California Labor Code
(a) In enacting this legislation, it is the intent of the Legislature to codify certain labor protections that should be afforded to sheepherders, as defined. The provisions of this section are in addition to, and are entirely independent from, any other statutory or legal protections, rights, or remedies that are or may be available under this code or any other state law or regulation to sheepherders either as individuals, employees, or persons.
(b) All terms used in this section and in Section 2695.2 have the meanings assigned to them by this code or any other state law or regulation.
(a) (1) For a sheepherder employed on a regularly scheduled 24-hour shift on a seven-day-a-week "on-call" basis, an employer may, as an alternative to paying the minimum wage for all hours worked, instead pay no less than the monthly minimum wage adopted by the Industrial Welfare Commission on April 24, 2001. Any sheepherder who performs nonsheepherding, nonagricultural work on any workday shall be fully covered for that workweek by the provisions of any applicable laws or regulations relating to that work.
(2) After July 1, 2002, the amount of the monthly minimum wage permitted under paragraph (1) shall be increased each time that the state minimum wage is increased and shall become effective on the same date as any increase in the state minimum wage. The amount of the increase shall be determined by calculating the percentage increase of the new rate over the previous rate, and then by applying the same percentage increase to the minimum monthly wage rate.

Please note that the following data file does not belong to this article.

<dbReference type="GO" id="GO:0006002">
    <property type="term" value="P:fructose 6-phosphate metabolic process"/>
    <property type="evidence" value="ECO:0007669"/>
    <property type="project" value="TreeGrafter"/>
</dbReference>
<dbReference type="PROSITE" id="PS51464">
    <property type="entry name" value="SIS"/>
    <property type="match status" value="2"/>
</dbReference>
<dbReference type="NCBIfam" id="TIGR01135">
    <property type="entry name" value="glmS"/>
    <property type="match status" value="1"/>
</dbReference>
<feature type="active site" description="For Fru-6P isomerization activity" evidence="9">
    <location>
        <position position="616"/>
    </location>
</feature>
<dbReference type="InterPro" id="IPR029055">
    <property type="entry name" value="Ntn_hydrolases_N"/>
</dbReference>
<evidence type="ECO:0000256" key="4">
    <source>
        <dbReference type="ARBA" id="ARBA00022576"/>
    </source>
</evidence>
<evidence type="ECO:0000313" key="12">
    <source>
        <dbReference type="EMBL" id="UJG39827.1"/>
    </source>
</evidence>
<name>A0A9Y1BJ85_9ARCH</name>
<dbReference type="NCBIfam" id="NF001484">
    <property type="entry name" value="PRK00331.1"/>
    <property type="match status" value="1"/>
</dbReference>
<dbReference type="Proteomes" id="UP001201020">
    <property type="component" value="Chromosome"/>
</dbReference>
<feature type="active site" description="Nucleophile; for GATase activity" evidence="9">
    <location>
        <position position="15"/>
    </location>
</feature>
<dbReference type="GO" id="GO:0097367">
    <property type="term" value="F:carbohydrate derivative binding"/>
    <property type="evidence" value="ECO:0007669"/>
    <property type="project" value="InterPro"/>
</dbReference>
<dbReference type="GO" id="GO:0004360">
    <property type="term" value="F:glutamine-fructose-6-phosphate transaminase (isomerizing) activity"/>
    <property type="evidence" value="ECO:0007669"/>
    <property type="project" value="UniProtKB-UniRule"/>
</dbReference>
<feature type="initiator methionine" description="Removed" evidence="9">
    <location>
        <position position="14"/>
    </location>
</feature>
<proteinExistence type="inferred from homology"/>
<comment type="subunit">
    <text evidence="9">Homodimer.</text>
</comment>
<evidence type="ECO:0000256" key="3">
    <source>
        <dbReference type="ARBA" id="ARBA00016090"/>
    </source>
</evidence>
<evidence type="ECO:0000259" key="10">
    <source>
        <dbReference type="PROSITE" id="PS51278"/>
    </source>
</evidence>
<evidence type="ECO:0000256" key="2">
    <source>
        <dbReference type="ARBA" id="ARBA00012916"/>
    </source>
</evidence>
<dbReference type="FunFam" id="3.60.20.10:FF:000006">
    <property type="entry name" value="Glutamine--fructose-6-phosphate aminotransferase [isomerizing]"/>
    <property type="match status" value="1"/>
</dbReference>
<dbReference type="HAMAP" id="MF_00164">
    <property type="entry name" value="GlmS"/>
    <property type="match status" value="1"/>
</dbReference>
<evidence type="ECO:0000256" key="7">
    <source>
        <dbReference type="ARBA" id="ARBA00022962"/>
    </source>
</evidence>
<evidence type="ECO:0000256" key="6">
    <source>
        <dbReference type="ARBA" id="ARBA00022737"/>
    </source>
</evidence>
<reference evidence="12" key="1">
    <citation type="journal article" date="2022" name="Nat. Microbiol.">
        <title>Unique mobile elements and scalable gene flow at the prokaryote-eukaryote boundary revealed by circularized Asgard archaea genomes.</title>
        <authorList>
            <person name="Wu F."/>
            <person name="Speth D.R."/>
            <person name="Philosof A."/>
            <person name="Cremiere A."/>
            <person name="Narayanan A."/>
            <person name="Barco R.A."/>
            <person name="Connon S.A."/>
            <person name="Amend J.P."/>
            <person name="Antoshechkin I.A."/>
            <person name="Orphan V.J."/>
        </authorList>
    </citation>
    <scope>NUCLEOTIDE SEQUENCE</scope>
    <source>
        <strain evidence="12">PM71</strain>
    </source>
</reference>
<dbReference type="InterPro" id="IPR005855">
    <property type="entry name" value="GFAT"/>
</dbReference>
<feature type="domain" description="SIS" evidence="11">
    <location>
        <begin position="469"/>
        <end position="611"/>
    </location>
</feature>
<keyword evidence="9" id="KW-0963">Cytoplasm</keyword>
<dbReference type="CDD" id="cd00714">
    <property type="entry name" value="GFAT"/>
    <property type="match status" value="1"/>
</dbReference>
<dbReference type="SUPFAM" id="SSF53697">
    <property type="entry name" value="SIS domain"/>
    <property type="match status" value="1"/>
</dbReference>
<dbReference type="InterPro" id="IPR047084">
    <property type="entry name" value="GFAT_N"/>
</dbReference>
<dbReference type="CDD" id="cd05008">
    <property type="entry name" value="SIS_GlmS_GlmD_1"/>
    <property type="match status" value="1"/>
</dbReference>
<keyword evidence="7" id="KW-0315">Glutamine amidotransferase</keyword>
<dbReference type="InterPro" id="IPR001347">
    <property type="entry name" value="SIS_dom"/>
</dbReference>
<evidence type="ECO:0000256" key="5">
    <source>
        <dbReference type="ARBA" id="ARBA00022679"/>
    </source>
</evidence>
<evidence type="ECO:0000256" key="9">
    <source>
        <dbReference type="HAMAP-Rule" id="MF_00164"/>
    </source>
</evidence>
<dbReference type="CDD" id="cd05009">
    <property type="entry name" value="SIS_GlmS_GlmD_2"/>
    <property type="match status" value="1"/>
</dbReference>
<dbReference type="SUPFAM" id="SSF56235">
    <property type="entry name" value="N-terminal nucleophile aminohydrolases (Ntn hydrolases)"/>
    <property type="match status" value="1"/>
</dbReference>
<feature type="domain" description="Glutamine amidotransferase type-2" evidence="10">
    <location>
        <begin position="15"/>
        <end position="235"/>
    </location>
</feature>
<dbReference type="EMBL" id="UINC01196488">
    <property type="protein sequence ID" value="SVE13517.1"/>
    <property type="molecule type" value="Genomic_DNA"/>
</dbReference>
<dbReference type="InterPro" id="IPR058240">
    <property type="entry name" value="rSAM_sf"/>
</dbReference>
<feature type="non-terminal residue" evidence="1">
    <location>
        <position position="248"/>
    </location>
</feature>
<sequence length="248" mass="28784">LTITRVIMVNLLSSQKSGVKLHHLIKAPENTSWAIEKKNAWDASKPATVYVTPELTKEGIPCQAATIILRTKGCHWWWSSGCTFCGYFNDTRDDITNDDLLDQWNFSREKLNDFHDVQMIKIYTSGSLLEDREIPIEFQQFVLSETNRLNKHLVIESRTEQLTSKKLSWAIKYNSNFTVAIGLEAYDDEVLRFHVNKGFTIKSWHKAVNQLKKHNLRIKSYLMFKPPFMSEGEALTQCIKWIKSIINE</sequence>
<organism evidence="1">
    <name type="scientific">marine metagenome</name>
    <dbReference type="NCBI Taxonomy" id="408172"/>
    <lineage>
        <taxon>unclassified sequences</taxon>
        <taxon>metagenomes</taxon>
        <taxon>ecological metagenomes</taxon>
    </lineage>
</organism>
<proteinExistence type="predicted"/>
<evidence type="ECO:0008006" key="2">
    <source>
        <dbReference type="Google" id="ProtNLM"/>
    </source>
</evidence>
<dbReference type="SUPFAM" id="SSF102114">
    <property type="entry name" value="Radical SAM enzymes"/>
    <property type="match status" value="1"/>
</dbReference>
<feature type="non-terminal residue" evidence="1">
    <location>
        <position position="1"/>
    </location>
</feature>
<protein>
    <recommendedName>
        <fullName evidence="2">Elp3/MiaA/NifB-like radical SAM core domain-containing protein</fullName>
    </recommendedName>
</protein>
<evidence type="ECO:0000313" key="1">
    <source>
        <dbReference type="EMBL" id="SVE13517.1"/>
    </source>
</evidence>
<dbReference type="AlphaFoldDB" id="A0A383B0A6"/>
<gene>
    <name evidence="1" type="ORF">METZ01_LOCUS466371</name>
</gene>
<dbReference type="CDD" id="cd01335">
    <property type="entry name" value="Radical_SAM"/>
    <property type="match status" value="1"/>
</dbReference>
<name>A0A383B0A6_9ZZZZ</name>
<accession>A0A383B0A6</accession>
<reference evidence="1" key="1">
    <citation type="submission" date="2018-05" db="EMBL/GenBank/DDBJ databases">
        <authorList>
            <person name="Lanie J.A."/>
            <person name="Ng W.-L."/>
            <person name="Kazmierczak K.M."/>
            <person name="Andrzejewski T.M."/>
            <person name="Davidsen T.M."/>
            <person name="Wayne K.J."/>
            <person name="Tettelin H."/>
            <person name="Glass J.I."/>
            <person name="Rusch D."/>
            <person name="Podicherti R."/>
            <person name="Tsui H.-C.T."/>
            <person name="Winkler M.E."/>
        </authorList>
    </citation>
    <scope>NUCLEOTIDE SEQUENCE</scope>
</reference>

(b) (1) When tools or equipment are required by the employer or are necessary to the performance of a job, the tools and equipment shall be provided and maintained by the employer, except that a sheepherder whose wages are at least two times the minimum wage provided herein, or if paid on a monthly basis, at least two times the monthly minimum wage, may be required to provide and maintain handtools and equipment customarily required by the trade or craft.
(2) A reasonable deposit may be required as security for the return of the items furnished by the employer under provisions of paragraph (1) upon issuance of a receipt to the sheepherder for the deposit. The deposits shall be made pursuant to Article 2 (commencing with Section 400) of Chapter 3. Alternatively, with the prior written authorization of the sheepherder, an employer may deduct from the sheepherder's last check the cost of any item furnished pursuant to paragraph (1) when the item is not returned. No deduction shall be made at any time for normal wear and tear. All items furnished by the employer shall be returned by the sheepherder upon completion of the job.